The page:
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Posted: Sep 16, 2011

Molecule-based memory devices edge closer

(Nanowerk News) In a step towards realizing ultrahigh-density storage devices based on individual molecules behaving as magnets, researchers in Japan have developed a candidate building block – a supramolecular ferromagnet, which is a caged molecule with magnetic properties ("Ferromagnetic Spin Coupling between Endohedral Metallofullerene [email protected]82 and a Cyclodimeric Copper Porphyrin upon Inclusion"). The research team was led by Takuzo Aida at the RIKEN Advanced Science Institute, Wako, and Kentaro Tashiro at the National Institute for Materials Science, Tsukuba.
The researchers' supramolecular magnet is based on a metallofullerene dubbed [email protected]82—a lanthanum ion trapped within an 82-carbon spherical cage. [email protected]82 has well-known paramagnetic properties: it becomes magnetized in the presence of an external magnetic field. However, like all paramagnets, [email protected]82 loses its magnetization once the external field is removed, rendering it useless for data storage.
spherical metallofullerene
Figure 1: The spherical metallofullerene forms a ferromagnetic host-guest complex (left), but when the host structure is converted to a locked cage, the ferromagnetism is lost (right). (© ACS)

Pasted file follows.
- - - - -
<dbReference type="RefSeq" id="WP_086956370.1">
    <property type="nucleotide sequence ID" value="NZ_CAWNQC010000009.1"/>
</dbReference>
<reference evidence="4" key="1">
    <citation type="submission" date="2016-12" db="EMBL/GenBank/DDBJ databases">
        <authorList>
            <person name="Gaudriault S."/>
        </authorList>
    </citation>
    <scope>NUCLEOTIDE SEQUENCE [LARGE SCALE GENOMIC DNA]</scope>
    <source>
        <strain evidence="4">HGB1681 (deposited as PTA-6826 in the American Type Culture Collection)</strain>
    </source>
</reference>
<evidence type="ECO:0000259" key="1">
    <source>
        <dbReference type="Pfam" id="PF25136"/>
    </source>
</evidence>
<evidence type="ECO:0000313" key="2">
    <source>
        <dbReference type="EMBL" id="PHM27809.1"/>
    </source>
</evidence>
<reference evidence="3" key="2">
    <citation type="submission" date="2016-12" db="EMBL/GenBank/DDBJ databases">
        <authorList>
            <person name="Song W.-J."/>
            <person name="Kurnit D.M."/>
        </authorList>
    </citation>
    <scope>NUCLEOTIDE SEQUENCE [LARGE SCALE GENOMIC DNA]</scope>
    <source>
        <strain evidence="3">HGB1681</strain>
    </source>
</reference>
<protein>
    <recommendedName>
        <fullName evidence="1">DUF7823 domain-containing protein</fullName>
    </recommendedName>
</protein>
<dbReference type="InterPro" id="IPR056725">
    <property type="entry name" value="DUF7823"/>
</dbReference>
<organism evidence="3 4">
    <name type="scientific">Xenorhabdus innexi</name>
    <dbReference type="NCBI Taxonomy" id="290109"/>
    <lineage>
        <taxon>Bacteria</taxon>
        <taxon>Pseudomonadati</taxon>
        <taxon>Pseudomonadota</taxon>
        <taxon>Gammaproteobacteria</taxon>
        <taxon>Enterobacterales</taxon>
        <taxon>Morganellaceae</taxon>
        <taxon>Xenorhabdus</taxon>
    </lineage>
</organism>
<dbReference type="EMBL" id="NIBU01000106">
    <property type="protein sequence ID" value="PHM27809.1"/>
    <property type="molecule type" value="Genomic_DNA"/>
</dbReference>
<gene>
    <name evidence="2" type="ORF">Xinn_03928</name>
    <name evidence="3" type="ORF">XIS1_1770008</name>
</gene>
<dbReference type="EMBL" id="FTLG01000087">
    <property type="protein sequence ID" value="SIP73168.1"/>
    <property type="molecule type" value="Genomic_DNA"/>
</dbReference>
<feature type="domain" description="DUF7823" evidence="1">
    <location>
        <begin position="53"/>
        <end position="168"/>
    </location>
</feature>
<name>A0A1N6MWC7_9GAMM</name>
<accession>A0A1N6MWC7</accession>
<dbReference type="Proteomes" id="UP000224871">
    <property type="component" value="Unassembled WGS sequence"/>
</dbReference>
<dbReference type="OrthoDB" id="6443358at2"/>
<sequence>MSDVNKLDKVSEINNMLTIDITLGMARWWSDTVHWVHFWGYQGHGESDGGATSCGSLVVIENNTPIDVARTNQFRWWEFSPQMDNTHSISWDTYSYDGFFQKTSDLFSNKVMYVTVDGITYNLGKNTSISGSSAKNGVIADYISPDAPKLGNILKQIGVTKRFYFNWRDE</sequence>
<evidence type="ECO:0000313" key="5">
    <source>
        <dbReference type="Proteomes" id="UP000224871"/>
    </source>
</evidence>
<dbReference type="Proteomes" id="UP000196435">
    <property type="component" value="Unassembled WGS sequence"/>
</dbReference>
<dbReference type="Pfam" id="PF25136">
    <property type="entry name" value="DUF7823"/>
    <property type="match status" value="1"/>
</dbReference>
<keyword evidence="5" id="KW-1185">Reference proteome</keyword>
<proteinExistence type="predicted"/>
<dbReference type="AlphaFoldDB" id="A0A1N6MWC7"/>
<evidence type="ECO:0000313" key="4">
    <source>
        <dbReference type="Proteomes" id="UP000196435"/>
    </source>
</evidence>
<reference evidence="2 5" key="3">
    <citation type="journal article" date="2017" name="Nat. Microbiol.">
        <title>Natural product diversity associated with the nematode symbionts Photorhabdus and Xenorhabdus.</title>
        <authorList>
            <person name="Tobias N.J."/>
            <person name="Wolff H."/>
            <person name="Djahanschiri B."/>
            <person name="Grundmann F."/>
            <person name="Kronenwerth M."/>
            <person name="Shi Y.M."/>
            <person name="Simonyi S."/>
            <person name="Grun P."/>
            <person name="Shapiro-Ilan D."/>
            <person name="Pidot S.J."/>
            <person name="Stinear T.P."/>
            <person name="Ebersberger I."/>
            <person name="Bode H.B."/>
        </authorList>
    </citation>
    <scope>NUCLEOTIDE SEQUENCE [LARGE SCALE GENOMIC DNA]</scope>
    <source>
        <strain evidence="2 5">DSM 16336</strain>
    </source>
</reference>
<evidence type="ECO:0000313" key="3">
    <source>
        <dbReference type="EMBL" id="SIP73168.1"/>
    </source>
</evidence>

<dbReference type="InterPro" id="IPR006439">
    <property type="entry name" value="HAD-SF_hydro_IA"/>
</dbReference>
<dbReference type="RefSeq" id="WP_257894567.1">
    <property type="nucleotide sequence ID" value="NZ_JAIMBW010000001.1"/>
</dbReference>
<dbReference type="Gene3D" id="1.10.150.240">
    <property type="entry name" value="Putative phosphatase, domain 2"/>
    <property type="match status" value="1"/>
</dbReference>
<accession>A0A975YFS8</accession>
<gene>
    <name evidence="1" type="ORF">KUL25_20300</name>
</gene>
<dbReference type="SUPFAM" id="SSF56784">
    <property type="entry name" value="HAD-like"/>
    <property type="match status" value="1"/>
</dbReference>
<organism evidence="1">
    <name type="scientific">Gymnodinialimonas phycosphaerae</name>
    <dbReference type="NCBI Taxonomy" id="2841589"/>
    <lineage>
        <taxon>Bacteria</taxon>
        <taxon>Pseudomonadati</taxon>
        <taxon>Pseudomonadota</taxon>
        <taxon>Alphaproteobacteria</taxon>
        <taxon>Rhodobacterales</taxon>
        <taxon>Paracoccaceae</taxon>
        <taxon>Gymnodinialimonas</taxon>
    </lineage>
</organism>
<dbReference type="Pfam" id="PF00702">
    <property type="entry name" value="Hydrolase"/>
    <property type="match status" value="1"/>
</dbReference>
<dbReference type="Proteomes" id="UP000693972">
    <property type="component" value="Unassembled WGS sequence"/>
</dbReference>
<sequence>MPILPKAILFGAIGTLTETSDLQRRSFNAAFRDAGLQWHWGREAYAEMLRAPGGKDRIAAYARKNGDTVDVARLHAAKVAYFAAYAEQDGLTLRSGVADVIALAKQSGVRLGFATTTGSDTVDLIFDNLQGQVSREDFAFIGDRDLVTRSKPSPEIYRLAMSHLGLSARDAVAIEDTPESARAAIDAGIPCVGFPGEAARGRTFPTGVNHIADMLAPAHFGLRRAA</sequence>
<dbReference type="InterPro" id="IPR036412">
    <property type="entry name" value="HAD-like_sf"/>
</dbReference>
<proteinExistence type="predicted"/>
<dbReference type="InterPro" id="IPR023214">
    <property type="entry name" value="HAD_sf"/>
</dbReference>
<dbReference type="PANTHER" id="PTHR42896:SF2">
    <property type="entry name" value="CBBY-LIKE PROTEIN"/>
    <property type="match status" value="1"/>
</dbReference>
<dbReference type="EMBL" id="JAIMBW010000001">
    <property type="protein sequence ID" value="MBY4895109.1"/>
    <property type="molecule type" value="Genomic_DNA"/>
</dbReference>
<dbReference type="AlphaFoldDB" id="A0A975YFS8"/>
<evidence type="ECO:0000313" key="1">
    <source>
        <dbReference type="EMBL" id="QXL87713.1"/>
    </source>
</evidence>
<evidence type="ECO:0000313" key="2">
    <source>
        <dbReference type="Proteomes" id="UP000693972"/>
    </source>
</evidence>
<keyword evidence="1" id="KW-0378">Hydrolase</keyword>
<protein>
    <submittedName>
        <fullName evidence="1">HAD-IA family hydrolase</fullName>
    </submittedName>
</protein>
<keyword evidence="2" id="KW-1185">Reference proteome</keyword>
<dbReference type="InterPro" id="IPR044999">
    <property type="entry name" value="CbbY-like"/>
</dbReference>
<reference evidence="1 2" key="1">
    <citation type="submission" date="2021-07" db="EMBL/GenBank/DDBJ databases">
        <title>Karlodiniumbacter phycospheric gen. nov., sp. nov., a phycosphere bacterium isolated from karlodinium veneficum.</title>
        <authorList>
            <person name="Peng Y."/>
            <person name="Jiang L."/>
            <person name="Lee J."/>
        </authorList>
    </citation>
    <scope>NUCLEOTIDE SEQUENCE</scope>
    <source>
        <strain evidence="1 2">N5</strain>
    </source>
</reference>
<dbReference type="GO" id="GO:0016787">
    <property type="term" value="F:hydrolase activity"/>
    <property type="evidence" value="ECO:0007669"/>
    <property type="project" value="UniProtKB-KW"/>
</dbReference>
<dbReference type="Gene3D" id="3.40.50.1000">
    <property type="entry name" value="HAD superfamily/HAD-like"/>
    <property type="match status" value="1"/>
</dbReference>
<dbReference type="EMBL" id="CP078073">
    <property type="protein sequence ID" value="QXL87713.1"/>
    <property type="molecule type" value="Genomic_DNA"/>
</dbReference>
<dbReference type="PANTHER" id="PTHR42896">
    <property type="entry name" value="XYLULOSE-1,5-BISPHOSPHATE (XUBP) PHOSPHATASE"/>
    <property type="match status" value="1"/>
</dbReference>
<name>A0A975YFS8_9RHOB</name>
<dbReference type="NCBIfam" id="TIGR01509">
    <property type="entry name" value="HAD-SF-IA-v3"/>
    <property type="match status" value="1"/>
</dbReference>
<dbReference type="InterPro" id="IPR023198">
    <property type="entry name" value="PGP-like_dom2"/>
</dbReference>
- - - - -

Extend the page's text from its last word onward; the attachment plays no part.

Endeavoring to overcome this loss of magnetization, Aida and his colleagues designed a molecular component that combines with [email protected]82 to form the supramolecular ferromagnet. They built a copper-containing structure, itself paramagnetic, to house [email protected]82 within an internal cavity. When mixed together, the two components self-assembled into a host–guest complex. To lock the [email protected]82 in place, the researchers clipped together extra arms on the host structure, converting it into a cage.
Assessing the magnetic properties of the locked and unlocked complexes, however, revealed a surprise, says Aida. Thanks to the interaction of the paramagnetic character of the two components, the unlocked caged complex did behave as a ferromagnet. However, when the researchers locked the supramolecular cage, that ferromagnetism was lost.
"It is difficult to predict the magnetic behavior of host–guest complexes," says Aida. "We envisaged that the caged structure would give rise to a ferromagnetic property, but this was not the case."
According to calculations run by the team, the switch in ferromagnetic behavior is all down to geometry. The [email protected]82 guest is a tight fit within the cavity of its host, and the unlocked cage forms an asymmetric, twisted structure. When the arms of the cage are closed, the structure is forced into a symmetrical shape for which the ferromagnetic state is no longer energetically favorable (Fig. 1).
The researchers are continuing to work with the unlocked supramolecular ferromagnet, building up arrays of the structure on a solid support—an essential step towards developing a practical memory device, says Aida. The most important point is that the cage must be properly oriented such that the resultant material retains its ferromagnetism, he says.
Source: RIKEN
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